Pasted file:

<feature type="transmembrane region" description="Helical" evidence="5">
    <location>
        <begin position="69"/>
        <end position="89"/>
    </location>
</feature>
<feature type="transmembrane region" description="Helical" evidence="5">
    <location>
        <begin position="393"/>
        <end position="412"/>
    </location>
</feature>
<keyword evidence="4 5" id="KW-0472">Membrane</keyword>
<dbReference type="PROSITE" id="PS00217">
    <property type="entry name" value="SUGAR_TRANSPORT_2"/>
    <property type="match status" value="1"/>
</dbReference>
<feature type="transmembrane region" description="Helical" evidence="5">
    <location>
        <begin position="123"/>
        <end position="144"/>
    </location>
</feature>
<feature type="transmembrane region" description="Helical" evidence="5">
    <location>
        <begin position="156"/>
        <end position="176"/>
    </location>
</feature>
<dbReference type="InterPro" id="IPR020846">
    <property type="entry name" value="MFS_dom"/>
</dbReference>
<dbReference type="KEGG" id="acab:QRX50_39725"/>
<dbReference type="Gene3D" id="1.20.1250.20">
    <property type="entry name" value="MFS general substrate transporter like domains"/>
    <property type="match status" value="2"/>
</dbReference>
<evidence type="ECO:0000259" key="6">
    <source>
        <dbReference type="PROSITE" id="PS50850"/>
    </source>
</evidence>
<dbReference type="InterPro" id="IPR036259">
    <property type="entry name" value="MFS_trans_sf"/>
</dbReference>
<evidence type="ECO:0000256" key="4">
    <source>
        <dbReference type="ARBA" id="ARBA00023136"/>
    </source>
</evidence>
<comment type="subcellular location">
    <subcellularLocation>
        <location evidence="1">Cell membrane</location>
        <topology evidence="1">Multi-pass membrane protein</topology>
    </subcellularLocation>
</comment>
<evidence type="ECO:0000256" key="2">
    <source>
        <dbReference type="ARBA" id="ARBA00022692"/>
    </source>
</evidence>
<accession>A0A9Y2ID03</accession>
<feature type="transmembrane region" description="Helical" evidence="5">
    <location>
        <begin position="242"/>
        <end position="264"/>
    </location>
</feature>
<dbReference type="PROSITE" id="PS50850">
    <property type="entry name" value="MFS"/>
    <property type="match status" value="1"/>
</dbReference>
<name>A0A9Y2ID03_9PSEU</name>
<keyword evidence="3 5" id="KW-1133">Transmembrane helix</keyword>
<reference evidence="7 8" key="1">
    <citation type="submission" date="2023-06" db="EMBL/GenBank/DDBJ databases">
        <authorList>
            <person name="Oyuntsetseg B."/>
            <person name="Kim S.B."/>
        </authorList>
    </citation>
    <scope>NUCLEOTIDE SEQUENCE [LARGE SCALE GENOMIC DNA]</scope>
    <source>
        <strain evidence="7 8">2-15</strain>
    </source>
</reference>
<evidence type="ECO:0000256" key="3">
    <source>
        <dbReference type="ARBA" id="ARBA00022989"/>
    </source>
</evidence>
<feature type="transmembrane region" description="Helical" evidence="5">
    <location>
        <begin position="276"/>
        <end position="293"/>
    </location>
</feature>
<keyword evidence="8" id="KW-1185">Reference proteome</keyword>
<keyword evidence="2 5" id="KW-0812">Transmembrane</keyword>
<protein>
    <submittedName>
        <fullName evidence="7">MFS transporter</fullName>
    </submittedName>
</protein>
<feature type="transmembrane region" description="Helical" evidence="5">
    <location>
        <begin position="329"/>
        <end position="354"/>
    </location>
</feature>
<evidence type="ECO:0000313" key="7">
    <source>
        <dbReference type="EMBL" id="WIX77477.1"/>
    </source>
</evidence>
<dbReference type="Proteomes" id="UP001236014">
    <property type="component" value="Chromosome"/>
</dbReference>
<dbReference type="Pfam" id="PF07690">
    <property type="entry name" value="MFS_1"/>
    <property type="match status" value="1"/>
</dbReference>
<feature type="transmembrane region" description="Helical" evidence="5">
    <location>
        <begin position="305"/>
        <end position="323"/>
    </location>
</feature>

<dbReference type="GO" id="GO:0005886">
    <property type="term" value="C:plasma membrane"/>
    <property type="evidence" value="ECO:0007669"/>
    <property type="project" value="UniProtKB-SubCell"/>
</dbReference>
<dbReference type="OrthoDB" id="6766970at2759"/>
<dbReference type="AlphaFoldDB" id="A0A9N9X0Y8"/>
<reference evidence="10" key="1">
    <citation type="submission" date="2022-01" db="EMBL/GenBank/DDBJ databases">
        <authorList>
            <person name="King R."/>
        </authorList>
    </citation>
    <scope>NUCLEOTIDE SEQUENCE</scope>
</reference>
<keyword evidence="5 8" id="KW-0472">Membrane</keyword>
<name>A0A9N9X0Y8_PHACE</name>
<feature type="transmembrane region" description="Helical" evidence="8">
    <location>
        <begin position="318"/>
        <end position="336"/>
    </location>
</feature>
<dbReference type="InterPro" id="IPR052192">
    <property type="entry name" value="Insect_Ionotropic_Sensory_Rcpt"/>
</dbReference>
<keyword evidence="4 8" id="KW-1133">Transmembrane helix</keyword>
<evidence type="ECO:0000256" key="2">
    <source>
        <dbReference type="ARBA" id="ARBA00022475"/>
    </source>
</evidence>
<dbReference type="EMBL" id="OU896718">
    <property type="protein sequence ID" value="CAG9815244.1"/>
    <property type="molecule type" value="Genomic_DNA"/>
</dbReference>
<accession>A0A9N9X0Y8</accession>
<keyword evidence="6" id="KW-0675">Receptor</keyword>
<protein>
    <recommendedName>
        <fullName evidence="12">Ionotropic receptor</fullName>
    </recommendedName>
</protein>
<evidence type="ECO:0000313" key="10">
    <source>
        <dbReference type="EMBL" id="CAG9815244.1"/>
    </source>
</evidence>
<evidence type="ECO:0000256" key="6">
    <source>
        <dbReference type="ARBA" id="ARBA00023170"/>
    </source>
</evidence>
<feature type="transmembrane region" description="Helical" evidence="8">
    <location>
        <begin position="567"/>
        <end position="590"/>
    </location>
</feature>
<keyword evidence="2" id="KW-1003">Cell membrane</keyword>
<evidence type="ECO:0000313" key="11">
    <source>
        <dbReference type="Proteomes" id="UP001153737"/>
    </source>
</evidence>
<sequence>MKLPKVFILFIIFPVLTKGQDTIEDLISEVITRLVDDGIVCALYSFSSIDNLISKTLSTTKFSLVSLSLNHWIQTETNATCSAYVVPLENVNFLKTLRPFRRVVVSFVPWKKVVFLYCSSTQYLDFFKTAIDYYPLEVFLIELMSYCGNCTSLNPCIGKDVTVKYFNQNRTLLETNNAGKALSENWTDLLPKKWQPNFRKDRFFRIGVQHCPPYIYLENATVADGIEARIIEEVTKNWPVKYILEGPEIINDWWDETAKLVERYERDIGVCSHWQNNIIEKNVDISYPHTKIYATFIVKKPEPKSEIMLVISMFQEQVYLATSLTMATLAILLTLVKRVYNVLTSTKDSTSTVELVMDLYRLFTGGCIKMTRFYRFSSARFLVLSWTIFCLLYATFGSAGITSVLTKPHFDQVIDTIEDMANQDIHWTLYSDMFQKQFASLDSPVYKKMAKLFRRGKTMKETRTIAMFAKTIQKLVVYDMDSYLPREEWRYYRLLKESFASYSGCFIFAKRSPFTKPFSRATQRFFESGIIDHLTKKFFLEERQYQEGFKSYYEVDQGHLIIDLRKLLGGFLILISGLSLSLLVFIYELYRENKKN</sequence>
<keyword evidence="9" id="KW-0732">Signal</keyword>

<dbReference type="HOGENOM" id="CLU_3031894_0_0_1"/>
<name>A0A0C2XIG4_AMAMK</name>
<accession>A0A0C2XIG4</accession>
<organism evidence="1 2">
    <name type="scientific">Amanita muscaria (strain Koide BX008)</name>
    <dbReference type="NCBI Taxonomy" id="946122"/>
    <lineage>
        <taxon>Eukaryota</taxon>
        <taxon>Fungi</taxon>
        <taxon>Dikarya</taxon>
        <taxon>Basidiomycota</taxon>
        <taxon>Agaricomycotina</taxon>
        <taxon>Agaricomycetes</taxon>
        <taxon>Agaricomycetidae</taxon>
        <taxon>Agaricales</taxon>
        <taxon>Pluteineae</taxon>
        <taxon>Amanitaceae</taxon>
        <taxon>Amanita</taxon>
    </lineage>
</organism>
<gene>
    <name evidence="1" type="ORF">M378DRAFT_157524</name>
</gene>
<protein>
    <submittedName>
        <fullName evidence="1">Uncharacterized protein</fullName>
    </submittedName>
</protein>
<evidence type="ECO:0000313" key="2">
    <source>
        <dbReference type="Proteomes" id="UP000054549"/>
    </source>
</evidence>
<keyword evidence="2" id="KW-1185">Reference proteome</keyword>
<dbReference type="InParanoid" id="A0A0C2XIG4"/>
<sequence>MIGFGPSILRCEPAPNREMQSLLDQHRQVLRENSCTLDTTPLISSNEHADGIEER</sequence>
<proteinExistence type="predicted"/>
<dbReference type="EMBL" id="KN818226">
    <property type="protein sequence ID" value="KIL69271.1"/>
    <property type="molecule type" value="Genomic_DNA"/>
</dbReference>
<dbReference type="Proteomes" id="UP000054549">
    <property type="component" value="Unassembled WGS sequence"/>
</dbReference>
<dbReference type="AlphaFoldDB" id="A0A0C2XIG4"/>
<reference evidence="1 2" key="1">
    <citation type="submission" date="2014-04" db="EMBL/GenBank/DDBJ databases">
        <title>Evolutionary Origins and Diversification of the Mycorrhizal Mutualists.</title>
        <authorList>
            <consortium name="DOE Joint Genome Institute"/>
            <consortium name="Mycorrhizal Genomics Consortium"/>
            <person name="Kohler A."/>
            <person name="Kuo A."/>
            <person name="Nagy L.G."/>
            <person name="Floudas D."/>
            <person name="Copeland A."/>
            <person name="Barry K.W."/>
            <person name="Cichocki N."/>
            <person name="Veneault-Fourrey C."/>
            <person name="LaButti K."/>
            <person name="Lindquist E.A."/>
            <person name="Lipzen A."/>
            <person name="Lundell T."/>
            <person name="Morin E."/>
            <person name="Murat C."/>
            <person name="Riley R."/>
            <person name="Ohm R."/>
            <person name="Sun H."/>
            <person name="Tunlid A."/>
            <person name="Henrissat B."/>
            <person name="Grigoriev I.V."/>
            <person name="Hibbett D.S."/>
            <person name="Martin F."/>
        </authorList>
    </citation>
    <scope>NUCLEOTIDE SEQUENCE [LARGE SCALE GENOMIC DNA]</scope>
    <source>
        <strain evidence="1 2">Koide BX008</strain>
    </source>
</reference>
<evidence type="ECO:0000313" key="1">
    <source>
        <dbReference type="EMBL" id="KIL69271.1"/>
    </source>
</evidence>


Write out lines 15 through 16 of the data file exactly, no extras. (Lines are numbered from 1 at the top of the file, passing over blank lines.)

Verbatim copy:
    <property type="entry name" value="SUGAR_TRANSPORT_2"/>
    <property type="match status" value="1"/>